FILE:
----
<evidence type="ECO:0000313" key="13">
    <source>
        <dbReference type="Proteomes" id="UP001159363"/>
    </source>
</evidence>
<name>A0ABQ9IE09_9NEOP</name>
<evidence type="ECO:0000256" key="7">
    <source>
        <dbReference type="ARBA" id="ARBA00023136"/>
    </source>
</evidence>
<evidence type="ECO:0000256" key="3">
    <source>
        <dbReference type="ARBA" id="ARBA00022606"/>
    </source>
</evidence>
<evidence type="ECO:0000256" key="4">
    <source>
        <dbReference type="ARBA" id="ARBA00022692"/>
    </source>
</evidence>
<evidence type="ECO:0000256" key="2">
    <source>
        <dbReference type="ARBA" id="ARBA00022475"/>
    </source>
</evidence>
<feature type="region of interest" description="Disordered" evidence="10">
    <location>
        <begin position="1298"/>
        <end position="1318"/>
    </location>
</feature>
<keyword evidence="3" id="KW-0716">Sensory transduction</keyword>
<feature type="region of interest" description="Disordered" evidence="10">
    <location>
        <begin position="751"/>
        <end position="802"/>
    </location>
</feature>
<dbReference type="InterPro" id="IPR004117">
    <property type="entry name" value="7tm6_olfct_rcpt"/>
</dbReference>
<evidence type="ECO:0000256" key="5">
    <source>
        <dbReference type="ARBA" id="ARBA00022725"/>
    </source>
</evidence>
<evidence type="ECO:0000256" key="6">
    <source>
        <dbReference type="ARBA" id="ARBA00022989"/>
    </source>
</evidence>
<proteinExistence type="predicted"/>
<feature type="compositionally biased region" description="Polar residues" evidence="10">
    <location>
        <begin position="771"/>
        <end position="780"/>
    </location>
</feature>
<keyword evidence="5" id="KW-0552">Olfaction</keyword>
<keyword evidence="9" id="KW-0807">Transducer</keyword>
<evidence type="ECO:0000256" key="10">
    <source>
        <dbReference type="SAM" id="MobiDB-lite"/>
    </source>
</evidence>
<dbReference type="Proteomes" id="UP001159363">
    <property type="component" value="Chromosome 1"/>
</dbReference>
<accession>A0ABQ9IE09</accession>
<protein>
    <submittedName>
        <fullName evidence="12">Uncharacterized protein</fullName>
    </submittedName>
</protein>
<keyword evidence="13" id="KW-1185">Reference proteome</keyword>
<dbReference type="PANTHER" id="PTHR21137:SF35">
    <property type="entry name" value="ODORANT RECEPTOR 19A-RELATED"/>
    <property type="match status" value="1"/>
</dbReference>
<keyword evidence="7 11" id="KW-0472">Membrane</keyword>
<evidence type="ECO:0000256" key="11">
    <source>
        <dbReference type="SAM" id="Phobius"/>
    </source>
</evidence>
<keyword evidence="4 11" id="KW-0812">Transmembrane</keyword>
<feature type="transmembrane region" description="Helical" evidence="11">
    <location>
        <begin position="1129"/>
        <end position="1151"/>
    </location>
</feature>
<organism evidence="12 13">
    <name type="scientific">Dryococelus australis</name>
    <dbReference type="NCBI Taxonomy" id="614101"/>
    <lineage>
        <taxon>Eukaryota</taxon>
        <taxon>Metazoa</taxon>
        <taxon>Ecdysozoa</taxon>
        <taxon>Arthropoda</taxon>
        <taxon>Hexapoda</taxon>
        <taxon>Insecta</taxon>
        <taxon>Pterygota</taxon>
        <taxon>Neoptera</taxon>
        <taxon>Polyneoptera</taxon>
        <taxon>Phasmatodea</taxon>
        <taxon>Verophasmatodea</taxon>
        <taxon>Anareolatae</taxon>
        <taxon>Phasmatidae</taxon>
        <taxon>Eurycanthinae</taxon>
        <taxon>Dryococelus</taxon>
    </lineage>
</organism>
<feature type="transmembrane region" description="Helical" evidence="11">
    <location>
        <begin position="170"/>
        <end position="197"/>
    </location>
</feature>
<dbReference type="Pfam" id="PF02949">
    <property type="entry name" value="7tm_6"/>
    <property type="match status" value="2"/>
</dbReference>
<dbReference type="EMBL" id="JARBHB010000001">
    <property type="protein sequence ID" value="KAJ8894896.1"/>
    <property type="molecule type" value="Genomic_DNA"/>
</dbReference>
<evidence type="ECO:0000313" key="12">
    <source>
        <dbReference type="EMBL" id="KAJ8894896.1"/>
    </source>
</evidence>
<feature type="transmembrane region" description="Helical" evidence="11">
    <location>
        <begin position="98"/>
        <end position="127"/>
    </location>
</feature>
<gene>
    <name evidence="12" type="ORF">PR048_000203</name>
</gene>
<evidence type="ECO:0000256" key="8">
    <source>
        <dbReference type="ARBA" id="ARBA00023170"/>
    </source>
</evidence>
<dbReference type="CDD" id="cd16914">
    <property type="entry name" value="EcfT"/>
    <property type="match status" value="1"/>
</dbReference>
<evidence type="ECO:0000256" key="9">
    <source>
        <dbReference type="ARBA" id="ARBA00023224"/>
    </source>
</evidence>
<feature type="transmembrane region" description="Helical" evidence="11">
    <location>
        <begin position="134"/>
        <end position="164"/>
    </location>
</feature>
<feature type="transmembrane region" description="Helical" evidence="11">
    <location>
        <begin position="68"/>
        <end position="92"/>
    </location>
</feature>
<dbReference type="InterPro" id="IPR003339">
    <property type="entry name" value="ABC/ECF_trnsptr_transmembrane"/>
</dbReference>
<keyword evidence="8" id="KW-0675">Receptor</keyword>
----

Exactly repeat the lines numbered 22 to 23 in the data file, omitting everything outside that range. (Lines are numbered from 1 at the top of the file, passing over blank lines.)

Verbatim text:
<evidence type="ECO:0000256" key="2">
    <source>